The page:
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Managing IP’s most-read stories in April 2019

The tragic death of an IP lawyer, a US Supreme Court case on scandalous trademarks and changes to China’s foreign investment rules were among the most popular stories in April

top51.       “Approachable and instrumental”: Baker McKenzie’s global chair, Paul Rawlinson, passes away

The most-read story of the month was our tribute to Paul Rawlinson, the former global chair of Baker McKenzie who passed away unexpectedly on April 12. Paul was remembered as approachable and instrumental in Baker McKenzie’s work.

2.       Scandalous TM case may not follow Tam, as many predicted

Also popular this month was our story on the scandalous trademark case being heard at the US Supreme Court. We spoke to experts who are following the case, with some suggesting that the line of questioning suggests that a reversal may be possible.

3.       China clears licensing obstacles for foreign investment

Third on the list is an update on China, where the new Technology Import/Export Regulations have been applauded by businesses. However, as we found out, foreign companies still need to be mindful of the recordal process for licensing agreements.

4.       Life after GDPR: the trials and tribulations of domain name enforcement

The much-discussed issue of GDPR came fourth, as lawyers from Adobe, Amazon and others discussed the challenges for brands seeking to enforce their trademark rights in domain names. It’s nearly a year since the EU implemented the regulation.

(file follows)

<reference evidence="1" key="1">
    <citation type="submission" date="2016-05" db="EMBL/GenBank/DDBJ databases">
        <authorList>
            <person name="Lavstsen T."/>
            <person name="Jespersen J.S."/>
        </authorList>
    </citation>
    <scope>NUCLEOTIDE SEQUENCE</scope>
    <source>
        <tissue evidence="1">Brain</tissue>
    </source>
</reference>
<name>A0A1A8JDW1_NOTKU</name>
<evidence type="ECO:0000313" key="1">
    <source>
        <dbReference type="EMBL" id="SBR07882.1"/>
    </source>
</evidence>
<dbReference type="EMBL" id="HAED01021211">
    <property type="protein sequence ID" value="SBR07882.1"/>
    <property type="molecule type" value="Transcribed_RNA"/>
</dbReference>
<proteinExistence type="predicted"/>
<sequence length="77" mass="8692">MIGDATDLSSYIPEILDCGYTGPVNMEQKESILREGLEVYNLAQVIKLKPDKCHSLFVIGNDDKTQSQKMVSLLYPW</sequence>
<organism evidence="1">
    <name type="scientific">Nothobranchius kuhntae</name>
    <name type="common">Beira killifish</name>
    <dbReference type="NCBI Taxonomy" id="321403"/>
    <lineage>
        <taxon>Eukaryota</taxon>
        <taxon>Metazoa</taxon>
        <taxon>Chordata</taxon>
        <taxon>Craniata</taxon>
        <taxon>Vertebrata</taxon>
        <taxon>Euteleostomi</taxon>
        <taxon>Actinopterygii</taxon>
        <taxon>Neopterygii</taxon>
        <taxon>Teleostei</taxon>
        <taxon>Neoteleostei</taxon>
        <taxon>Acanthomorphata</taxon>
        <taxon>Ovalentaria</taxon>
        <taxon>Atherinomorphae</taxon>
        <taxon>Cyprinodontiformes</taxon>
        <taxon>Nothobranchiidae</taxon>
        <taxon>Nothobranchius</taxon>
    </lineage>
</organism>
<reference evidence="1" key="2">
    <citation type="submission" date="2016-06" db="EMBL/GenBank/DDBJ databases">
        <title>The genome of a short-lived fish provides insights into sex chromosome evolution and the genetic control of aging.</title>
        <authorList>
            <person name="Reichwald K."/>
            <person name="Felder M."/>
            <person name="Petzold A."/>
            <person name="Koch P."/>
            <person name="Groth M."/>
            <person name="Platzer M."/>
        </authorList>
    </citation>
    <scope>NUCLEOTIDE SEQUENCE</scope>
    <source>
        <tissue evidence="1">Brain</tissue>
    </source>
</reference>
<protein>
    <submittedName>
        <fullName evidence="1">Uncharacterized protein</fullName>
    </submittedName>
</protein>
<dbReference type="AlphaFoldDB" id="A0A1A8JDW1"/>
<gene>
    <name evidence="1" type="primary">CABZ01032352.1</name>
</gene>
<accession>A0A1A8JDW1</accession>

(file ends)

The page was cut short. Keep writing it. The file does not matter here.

5.       World IP Day 2019: The athletes and football clubs that dominate trademarks

Finally, readers enjoyed our piece on World IP Day, on April 26, the theme of which was “Reach For Gold: IP and Sports”. We examined the different ways in which IP affects sport, including how Usain Bolt and Manchester United make use of trademarks.


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May / June 2019

From trademarks to trade secrets: in-house tips on brand protection in China

Despite the well-known struggles in protecting trademarks and trade secrets in China, there are some tried-and-tested strategies to employ, as Karry Lai and Ellie Mertens hear from in-house counsel at a range of domestic and international companies

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